Now, the Washington State football program must shift its focus and move on from one of its all-time greats. Luke Falk is the man now and I was very impressed with how he handled himself in a tough situation on Saturday. It is never easy coming off the bench as a quarterback, especially against a good defense like USC’s. The silver lining to the injury is that Falk will now get quality game reps, and Mike Leach gets to see if he is his quarterback of the future.
Unfortunately, the QB situation is nowhere near this team's biggest issue. Here is my take on a few of the things the Cougs must address over the next three weeks to finish this season on a positive note, and point themselves toward a winning season in 2015.
Special Teams: Might as well beat this dead horse along with everyone else. The WSU coverage and return teams have been atrocious. They must not only improve, but improve significantly, if the Cougs ever want to compete at a high level. In my opinion, this fix is probably more long term than short.
You can scheme up special teams as much as you want, but if you don't have the athletes on the field you don't stand a chance. Washington State must continue to recruit better to improve its depth across the board. And when I say “athletes,” I’m also talking about guys who want to play special teams as much as they want to breathe the air. There must be more passion and dedication, from the players, towards special teams.
In the short term there needs to be an increased emphasis on lane discipline and kick location. The Cougars have consistently been beaten with field returns when trying to kick into the boundary. This is a product of poor kicks that don't pin the returner close enough to the sideline and/or field contain players that take bad angles to the ball carrier. Player discipline appears to be a major issue on these units.
Defense: It’s a broken record at this point but this unit continues to be a disappointment. The frequency with which the Cougar back end blows zone coverage is the most troubling issue for me. Again, a major lack of discipline by the players out on the field. A couple of plays early in the game really stood out to me:
On the first touchdown pass, the Trojans ran a fairly basic route combination. They sent the slot receiver deep on a corner route while the outside receiver (Juju Smith) appeared to run a short inside hook route. They also ran the tailback out of the backfield on a swing route to the same side. USC wanted to give the impression they were running a "Smash" or "Snag" concept with the outside receiver, but then he broke to the middle of the field.
WSU middle linebacker Darryl Monroe rushed to cover the tailback instead of staying patient in his zone and trusting that the defender outside him would do his job. This allowed Smith to walk in untouched for the second score of the game.
The other one occurred in the second quarter and led to a USC field goal. The Trojans lined up with a "Wing" set (receiver aligned offset and behind a tight end) to the field and motioned to get two wide receivers to the boundary. USC was trying to run a fake WR screen to the weak side and throw it deep but the Cougs covered it well. Unfortunately, to the wide side of the field, the corner got lazy and allowed Nelson Agholar, the Trojans' most dangerous weapon, to run right past him.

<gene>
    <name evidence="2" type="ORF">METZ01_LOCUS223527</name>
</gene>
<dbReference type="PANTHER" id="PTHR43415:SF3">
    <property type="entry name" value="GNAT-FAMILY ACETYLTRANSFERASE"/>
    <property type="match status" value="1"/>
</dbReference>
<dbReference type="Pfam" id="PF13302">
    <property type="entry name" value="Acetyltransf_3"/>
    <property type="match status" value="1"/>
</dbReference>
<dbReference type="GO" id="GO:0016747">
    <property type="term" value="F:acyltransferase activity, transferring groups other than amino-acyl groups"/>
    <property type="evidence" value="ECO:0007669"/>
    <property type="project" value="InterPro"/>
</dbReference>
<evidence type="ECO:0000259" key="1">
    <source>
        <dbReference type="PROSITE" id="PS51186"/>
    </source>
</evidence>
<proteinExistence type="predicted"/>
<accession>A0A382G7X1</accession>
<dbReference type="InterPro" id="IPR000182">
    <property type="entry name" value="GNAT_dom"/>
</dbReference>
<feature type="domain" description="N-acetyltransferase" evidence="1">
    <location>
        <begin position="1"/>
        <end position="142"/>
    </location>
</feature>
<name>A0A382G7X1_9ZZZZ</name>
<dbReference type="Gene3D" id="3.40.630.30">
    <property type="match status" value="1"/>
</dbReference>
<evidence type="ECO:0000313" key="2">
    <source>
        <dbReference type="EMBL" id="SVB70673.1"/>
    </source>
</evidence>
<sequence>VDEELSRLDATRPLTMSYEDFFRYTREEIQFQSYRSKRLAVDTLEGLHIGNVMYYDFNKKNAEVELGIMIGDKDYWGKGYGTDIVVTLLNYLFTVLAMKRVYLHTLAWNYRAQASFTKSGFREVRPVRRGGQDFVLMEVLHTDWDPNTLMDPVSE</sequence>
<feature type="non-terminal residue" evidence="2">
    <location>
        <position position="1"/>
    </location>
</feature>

The USC coaching staff attacked the Cougar defense by challenging their discipline. They knew play action pass and double moves would cause the defensive backs to peek in the backfield or jump routes, allowing their receivers to make big plays down the field.
The most frustrating part of this is that there hasn’t been improvement in these areas through nine games. It would be a much different story if the Cougars were simply getting beat one on one in man coverage, but the majority of big plays are coming from missed assignments or lack of awareness.
The Buy In: I know that Coach Leach says he is still trying to establish a culture but it is getting increasingly difficult to watch players leave the WSU program in Year Three. There is always an element of turnover with a new coach but three years in, I would feel much more comfortable if more it was 100 percent clear that everyone had really bought in to this staff. But there are, I believe, too many players who don't fully understand the process these coaches are looking for.
I also find it troubling that players' mental toughness is still being questioned after losses. Moving on from bad plays is as much about player development by coaches as it is about the player holding himself accountable. Everyone needs to be looking, harder, into the mirror in that regard.
The true test of the players' commitment will come in these next three games. It would be very easy to shut it down because they are out of bowl contention. And if the Cougars have truly bought in, they will come out and do everything they can to dominate the next three weeks. Pride, passion and effort are what I am going to be looking for over these last three games.
ABOUT THE AUTHOR: Alex Brink was the starting quarterback at Washington State from 2004-2007, throwing for more yards and touchdowns than anyone in school history -- and the third-most yards in Pac-10 history. He was picked second-team all-Pac-10 twice and honorable mention once. Drafted in the seventh round by the Houston Texans in 2008, he spent a season on their practice squad before playing three years in the Canadian Football League with the Winnipeg Blue Bombers and then the past two seasons with Montreal. He also is the head quarterbacks coach for the Barton Football Academy based in Portland and does a weekly Pac-12 podcast. He can be found on twitter at @AlexBrink10.